Aloe Vera is one of the most popular succulents. Not only does it look beautiful, but it can also help when you need your skin to soothe.

After your cat has surgery, you may find yourself wanting to add some aloe vera to soothe this area. Should you choose to do this, you will need to be 100% certain that your feline friend will not be licking it off.

If a cat licks Aloe Vera, they might become lethargic, start vomiting, and get diarrhoea. Or even begin peeing red.

Euphorbia

Euphorbia are also known as milk plants. Some of them can even grow beautiful flowers. The reason why they are known as milk plants is that their sap resembles milk. But it’s not! This sap is toxic to both cats and humans.

If you know your cat is a big fan of milk, be careful with these ones. They might lick some of the sap thinking it’s milk, and the consequences will jot be good.

Mouth irritation, stomach pain, vomiting, diarrhoea. None of that sounds good! Neither for you nor your cat.

Jade 

Jade is a rubbery plant that’s known for being very hard to kill. This is one of the succulents that can be particularly dangerous for cats. It can lead to lethargy, clumsiness, dry heaving and vomiting.

Although your cat is unlikely to want to eat it, it might be wise to keep this one out of their reach if you have a playful cat. And make sure to keep it well away from your cat’s food.

Jade is a lovely plant, although it can be invasive in some parts of the world. So make sure to kill it if it turns up unannounced.

Kalanchoe

Kalanchoe is excellent for new plant parents. It looks nice, and it’s easy to look after. But if you have the kind of cat that would play with it, thinking it’s a toy, you might want to think twice before buying this one.

You may find that your cat has a sore mouth, distressed digestion, vomiting, or diarrhoea. And the really annoying thing is, they don’t get sick straight away. It can take from 12 hours to 5 days for the symptoms to show.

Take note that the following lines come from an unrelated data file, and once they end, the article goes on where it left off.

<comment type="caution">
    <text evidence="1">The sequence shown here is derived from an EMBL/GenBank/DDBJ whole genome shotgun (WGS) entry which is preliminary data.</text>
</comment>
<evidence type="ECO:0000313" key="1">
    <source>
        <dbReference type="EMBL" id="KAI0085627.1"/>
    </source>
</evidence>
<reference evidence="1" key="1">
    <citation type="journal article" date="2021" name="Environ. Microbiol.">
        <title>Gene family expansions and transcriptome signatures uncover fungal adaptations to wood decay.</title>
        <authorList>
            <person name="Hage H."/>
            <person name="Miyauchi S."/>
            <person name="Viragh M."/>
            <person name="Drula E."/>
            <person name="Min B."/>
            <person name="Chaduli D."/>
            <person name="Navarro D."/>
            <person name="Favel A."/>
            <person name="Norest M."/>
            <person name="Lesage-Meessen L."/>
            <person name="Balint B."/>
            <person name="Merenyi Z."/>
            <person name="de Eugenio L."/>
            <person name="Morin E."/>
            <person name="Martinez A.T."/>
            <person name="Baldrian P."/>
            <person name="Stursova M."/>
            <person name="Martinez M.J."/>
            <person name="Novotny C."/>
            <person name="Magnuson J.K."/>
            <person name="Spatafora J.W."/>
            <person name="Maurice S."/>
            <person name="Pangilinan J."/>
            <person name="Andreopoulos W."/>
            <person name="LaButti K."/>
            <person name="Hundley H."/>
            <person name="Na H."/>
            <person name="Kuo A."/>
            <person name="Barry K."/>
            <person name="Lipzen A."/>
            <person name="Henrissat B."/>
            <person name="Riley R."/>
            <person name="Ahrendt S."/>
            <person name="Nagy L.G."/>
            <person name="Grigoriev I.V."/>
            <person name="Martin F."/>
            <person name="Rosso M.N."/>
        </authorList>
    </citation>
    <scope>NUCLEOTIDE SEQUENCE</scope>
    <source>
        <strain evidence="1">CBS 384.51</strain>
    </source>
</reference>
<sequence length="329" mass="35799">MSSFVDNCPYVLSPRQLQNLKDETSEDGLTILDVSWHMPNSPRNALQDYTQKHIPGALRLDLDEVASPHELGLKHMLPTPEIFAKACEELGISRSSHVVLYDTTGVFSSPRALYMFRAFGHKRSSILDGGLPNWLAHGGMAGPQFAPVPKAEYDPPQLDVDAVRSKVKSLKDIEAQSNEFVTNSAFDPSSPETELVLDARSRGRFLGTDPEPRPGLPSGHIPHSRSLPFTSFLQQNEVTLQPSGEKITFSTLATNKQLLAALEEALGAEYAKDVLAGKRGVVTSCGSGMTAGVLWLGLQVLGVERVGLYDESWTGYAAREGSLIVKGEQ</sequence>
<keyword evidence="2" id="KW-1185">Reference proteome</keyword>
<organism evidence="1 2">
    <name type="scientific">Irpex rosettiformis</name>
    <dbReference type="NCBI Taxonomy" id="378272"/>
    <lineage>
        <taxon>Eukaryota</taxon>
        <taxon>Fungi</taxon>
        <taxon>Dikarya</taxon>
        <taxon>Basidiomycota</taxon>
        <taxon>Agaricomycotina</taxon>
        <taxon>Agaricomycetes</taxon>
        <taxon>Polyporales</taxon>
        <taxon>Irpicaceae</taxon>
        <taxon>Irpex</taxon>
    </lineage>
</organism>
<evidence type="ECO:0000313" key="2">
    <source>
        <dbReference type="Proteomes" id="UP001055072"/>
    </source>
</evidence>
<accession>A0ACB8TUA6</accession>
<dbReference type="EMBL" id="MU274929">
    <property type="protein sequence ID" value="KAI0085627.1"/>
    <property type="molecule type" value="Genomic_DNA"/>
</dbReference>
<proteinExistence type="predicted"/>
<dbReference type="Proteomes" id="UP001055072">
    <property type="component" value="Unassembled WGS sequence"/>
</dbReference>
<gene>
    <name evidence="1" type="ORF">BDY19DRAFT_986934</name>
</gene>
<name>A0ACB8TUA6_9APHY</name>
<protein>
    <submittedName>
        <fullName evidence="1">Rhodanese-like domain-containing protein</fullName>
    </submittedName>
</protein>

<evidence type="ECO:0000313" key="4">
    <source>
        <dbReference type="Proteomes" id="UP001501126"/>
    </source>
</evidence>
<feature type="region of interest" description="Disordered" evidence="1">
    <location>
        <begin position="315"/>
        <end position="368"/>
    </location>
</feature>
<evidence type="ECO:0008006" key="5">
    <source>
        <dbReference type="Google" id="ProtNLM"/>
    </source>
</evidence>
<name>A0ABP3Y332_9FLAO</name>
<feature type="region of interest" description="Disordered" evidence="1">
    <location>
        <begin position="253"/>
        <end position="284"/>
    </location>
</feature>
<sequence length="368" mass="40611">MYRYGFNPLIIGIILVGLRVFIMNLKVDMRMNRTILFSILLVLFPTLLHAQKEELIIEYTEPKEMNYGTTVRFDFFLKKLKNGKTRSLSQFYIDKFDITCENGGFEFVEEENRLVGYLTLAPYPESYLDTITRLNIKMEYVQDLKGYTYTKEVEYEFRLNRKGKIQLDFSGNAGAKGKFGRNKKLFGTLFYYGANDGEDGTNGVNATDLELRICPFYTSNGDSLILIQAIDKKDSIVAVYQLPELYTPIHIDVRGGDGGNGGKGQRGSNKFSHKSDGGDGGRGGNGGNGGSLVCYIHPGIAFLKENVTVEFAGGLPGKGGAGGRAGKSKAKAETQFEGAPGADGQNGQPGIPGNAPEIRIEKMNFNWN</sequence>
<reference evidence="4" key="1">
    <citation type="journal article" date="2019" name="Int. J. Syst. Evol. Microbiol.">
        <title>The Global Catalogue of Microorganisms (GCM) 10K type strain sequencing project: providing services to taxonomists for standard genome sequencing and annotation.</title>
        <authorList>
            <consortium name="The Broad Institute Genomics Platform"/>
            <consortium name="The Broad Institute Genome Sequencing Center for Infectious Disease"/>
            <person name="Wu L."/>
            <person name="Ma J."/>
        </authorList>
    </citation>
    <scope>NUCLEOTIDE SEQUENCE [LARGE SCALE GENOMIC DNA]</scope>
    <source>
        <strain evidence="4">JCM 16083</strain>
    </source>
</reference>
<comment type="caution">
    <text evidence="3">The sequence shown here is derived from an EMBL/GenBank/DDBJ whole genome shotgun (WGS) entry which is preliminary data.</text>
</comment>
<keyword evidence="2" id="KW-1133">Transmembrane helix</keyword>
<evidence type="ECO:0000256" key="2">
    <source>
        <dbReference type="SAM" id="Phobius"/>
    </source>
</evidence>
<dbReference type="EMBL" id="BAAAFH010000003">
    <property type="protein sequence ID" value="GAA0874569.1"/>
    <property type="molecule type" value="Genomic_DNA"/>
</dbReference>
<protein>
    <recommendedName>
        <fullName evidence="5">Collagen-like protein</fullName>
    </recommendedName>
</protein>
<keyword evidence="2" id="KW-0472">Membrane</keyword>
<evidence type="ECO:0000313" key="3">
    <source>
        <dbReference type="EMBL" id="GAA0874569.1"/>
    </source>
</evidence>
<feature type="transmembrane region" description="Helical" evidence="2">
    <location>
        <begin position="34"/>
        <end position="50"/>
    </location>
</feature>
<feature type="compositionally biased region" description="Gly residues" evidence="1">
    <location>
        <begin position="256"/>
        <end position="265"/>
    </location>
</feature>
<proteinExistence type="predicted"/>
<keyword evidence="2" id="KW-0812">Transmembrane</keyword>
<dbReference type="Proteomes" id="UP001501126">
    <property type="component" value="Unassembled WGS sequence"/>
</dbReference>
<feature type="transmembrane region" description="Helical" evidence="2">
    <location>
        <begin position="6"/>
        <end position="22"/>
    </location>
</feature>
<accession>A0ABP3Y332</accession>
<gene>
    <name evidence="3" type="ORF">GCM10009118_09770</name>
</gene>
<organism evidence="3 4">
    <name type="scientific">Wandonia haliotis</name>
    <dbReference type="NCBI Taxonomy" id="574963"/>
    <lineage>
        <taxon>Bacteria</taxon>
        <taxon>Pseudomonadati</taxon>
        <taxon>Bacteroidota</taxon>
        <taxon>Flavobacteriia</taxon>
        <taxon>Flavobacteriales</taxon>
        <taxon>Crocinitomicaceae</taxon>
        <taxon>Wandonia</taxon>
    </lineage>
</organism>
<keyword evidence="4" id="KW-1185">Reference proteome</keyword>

But for most cats, this is not going to be a worry.

Senecio

The Senecio is also known as the string of pearls. As you can probably tell by the name, it looks a bit like tiny beads on a string. And a lot of cats enjoy playing with tiny beads on a string. So this plant is a definite no no if your cat likes to play with string a lot.

Suppose they accidentally digest some of this while playing. In that case, they will find themselves with a lack of energy, throwing up, and unable to control their bowels.

Because most cats, no matter their age, wouldn’t say no to some beads on a string, we would say that if you have a cat, don’t get this plant.

Advice on keeping succulents away from cats

If you wish to get a succulent, and you have a cat, here’s some advice for what to do.

If you have a playful cat, try to keep anything that might look like a toy out of their reach. You should be okay, but it really isn’t worth the risk. Ensure that if you keep your cats food next to your plants, be sure to always cover the food. In fact, always be sure to cover the food anyway.

If you have a young cat who likes to tear up everything it sees, it may be worth thinking twice before getting any kind of succulent. Just wait till they grow up.

What to do if your cat eats a succulent

If your cat does ingest a succulent, particularly one of the toxic ones, and they become incredibly sick, it might be worth taking them to the vet.

Your vet will be able to tell you what the plant has done to the cat and what you need to do to sort the problem out. They might even give you some medication that you will need to feed your cat.

Conclusion

Generally speaking, succulents and cats are nothing to worry about. Not only will most of them give them a slight stomach ache at worst, but because cats are carnivores, they won’t even be interested in trying.

However, if you have a playful cat who seems to think that everything can be played with, you should think twice about the kinds of succulents you should have in your house. The consequences of your cat ingesting a succulent could be anything from a slight stomach ache to violent vomiting.

But, because you know your cat better than we do, we’re not going to be telling you what to do.